After teaching 5 kids, 1 graduated and 1 graduates this December, I completely agree with this.  Someone else said that a couple of years ago - was it a homeschooler from Canada??  They were saying that high school where they lived was actually 10th grade+ and junior high was 7th-9th.  I've noticed an enormous leap in abilities when my kids reach 17.  Like even standard high school stuff looks too easy/not the right level for my 17 year-old.  It seems like some magical number in development.  I don't know if anyone else has noticed this?   

As far as changing things - we're about halfway through our school year right now.  Here's some changes this year: 

  • I tried Morning Basket/Morning Time at the beginning of the year and we only lasted about 8 weeks.  It was just way too weird to have so many moving parts that weren't tied to the other subjects I was teaching.  I just couldn't make it work.  
  • I started teaching Elements of Style (Strunk & White) to the high schoolers.  This was strange/awkward at first, because we basically sat in a triangle and I read through a section and we discussed it.  But, I quickly discovered that the teenagers had great input on what I was reading and even I disagreed with a few things in the book - which led to interesting discussions on writing style.  So far, this has been really worthwhile.
  • Daily ACT Math Problem - I never thought I would stick with this, but boy, this has been awesome.  I have an ACT Prep book and every day, I write an ACT math problem on the dry erase board in the school room.  It was supposed to be for ds17 to practice before he takes the college placement tests next spring, but the other kids have been trying to solve them too.  If ds17 gets the problem wrong, I solve the problem with him on the board.  Absolutely wonderful.  And he's getting most of them right anyway, which is boosting his confidence.
  • Daily prealgebra review problem for dd12 - everyday, I post 1-4 problems from Lial's Basic College Math on the dry erase board for dd12 to solve.  She's using Dimensions Math, but having a review problem every day has helped.
  • Read-alouds for the teens - yeah, this is weird, but I started reading aloud to the 17 year-old and 15 year-old.  They're enjoying it and we're reading The Cat of Bubastes right now, so yay...lol.

Our school year will probably be finished around late October/early November.  I don't even have our plans for the next year, yet.  I need to get planning.

 

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22 minutes ago, Slache said:

Streamlining foreign language because we have Greek and Japanese and a baby due in September. Help.

Starting a timeline.

 

Eh, yeah, we're managing Latin and German.  Yuck.  It's almost too much.  I've told dd15 she can drop Latin if she wants, but she's continuing.  DD12 dropped Latin (she hated it - like I thought she was going to cry every time I got the book out).

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With DS is a change (already started because we go year-round) that is making me laugh at myself. I have read posts on here from people who use more than one math program at a time, and I've always wondered why. With my girls, I've always found something that worked, and when it didn't work any more, I found something else that did and we switched completely to that. I knew people had reasons for using multiple programs, obviously, but I didn't really get it. Well, now I get it. 😂 My third child needs certain things from one math program and certain things from another, and no matter how I tried to JUST DO ONE, it wasn't working. Switching between the two programs? Works GREAT. It may be that this is just for a season and after a while we'll get back to my one-program comfort zone, but at least for this season, we're using two.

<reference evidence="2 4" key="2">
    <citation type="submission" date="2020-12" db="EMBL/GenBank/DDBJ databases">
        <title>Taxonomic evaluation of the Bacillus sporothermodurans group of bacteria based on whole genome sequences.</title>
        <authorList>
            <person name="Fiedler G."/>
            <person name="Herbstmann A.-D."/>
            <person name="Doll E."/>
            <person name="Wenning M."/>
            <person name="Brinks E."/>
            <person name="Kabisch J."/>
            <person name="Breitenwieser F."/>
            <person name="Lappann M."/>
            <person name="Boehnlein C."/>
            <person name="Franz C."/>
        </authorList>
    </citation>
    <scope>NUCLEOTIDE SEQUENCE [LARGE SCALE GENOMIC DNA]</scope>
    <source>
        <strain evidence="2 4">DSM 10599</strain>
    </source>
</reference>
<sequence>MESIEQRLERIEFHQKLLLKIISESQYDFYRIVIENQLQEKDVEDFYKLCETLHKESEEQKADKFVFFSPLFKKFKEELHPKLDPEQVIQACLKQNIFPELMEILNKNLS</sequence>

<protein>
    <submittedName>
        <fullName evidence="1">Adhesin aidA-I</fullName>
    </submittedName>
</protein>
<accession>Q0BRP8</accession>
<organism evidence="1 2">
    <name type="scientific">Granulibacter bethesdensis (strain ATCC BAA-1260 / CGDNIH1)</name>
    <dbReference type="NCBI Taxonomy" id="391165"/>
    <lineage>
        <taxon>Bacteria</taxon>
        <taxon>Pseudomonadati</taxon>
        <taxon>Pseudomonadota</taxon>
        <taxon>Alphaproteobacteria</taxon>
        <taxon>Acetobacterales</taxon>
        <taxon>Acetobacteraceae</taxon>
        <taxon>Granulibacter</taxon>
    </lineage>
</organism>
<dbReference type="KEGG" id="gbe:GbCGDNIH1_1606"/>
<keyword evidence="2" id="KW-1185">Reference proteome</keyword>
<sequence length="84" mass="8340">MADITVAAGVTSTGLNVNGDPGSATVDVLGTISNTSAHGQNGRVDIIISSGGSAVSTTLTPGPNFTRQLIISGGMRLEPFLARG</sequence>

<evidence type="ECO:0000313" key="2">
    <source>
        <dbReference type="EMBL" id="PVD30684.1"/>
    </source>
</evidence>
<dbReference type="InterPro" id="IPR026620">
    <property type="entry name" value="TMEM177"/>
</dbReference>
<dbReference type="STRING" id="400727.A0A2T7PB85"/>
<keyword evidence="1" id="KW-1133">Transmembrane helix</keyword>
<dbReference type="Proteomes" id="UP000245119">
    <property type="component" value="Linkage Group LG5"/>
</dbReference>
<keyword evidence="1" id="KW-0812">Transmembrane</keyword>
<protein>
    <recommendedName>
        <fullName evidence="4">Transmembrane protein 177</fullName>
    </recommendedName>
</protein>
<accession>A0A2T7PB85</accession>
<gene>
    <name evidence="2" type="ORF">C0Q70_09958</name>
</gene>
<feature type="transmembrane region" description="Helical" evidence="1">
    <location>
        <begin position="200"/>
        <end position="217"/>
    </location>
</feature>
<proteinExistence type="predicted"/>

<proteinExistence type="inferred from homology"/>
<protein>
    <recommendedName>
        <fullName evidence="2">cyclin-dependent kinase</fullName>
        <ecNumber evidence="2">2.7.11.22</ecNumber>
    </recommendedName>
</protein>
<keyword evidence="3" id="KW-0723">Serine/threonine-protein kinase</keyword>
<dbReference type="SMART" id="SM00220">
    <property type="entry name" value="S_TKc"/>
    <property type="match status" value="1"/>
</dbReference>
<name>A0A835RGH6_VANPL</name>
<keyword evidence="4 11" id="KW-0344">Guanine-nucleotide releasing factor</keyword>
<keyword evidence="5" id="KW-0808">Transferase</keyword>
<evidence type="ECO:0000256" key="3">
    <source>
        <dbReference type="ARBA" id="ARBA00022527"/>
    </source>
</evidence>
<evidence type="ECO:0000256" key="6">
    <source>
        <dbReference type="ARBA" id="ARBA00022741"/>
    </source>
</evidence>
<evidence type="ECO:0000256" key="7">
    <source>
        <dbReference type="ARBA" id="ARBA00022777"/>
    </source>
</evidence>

DD#2 and foreign language - I'm not sure what the plan is, but starting a new language is not out of the realm of possibility. Trying to figure out how to balance her desire to Learn! All! The! Languages! and my need to protect my sanity (and hers). I have until September/October-ish to figure this one out.

The girls have taken a break from grammar for the past year; DD#2 will start that back up, at her request. At the request of both girls, we'll be adding logic (we had previously done the Logic Liftoff series but after they finished those I didn't start anything else). Those subjects will start up in July, or maybe late June.

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7 hours ago, egao_gakari said:


The longer I've homeschooled, the more confident I've felt that the classical approach is really just a useful framework that should guide the way I teach rather than a curriculum as such. In particular, as I've shepherded my kids through the straight WTM approach (particularly the 4-4-4 breakdown), I've come to believe that for my particular kids, I should have kept them in Grammar Stage for longer. The Japanese approach is 6-3-3, considering middle school to begin in 7th and high school in 10th. If I could do it over again, I wouldn't have been so desperate to meet every WTM benchmark at the ages/grades the WTM says they should be ready for them. Spreading the Grammar Stage stuff out over 6 years, beginning and ending Logic later, and compressing Rhetoric would have served them better. If we ever adopt more kids, I think that's what I'll plan to do.


This is really helpful to hear!  My boys are entering 4th and 5th grade and we’e definitely not ready for logic stage writing/output.  My oldest is autistic and has several learning differences, so I had to give up on comparing with others and keeping up with the WTM program pretty quickly.  We’ll get there when we get there, and probably through unconventional means. The 6-3-3 model does sound much more realistic for the average kid.